TRENDING Moments | Changes in China through the lens: Li Ge


Moments | Changes in China through the lens: Li Ge

By Liang Peiyu | People's Daily app

20:16, December 10, 2018

There is a saying that being a photographer is an occupation that captures an era with a camera. As a photojournalist, Li Ge has witnessed and recorded countless significant changes in China since the 1990’s. In this exclusive interview, Li will share his experience as a photographer and his perspective on the reform and opening-up and the people in this policy.

Born and raised in Beijing, Li was a young boy when he first noticed the subtle changes brought about by the reform and opening-up policy, that some people with different accents started small businesses in the hutong Li lived in and in that era. “Doing business” was a phrase people avoided talking about since it was considered shameful or even a crime.

Now bearing the titles of director of the photography department of People’s Daily and chairman of the China Photographers Association, Li started his career at People’s Daily after he graduated in 1991. He was thrilled to be given a camera which was quite precious at that time. He calls himself  “young and immature” that he would feel very proud when he took a bus with the camera on him. But in recent years, Li felt a sense of crisis that he no longer had a lot of advantages being a professional journalist in the era of citizen journalism.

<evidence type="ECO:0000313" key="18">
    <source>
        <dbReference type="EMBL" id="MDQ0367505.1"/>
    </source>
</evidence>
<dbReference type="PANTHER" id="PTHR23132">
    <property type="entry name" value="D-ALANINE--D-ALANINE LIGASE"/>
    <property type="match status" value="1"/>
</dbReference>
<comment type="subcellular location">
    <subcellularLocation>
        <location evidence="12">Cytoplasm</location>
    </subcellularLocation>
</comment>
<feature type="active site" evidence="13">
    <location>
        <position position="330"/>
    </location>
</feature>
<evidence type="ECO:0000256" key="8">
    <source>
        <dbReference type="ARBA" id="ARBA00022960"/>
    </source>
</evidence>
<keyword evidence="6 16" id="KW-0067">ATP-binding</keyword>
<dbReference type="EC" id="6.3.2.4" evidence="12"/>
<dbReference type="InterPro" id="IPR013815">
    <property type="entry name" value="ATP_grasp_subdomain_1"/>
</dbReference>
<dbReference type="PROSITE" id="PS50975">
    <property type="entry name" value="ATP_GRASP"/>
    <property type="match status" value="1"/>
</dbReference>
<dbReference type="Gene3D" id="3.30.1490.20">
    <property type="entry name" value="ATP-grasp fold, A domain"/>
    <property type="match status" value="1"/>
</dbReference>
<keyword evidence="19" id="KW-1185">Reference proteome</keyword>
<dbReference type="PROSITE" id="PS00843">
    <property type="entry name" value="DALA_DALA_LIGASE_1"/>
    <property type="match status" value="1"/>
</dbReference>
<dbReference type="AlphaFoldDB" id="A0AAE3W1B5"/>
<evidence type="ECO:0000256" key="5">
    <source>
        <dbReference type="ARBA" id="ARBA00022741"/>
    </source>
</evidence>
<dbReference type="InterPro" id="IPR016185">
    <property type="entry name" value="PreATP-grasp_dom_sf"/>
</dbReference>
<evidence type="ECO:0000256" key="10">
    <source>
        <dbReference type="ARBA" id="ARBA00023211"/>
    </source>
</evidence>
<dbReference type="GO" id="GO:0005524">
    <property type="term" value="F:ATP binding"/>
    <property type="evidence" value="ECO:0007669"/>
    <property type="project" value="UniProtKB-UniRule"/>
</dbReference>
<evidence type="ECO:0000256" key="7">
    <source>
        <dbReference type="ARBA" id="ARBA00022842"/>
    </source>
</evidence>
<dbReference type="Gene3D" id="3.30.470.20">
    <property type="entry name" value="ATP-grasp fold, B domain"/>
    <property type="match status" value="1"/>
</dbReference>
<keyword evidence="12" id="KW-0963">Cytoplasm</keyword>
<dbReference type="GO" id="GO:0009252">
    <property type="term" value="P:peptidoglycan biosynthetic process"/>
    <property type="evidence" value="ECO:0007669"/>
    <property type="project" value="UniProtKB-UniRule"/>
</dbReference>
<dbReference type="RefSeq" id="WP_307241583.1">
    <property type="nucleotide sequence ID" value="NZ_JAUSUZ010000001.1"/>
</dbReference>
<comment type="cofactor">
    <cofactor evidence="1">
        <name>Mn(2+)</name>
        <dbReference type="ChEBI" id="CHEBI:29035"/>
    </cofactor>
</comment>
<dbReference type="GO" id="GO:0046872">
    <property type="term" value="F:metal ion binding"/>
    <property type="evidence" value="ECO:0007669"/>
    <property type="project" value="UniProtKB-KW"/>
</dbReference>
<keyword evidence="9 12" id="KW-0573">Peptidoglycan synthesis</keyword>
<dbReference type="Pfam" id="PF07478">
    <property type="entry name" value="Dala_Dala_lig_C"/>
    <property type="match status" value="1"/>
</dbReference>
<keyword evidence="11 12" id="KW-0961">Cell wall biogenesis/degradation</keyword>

The development of science and technology, the progress of society and the soaring economy has improved people’s lives, Li says. Some senior photographers once took a set of photos of China called “The Kingdom of Bicycles”. But now, high-speed trains have become one of China’s new symbols.

With decades of experience, Li calls photography a type of mental exercise that carries a certain weight. The “breathing” interpersonal communication that “comes with temperature” is what Li desires. He is still very moved when reminiscing about the old days when strangers would talk countless hours on a slow-moving train.

In reviewing the last 40 years of reform and opening-up, Li noted that many Chinese people reflect on the changes in their lives and how to live a more diverse life and a life with depth.

(Produced by Liang Peiyu, Tian Kai and Qiao Wai)

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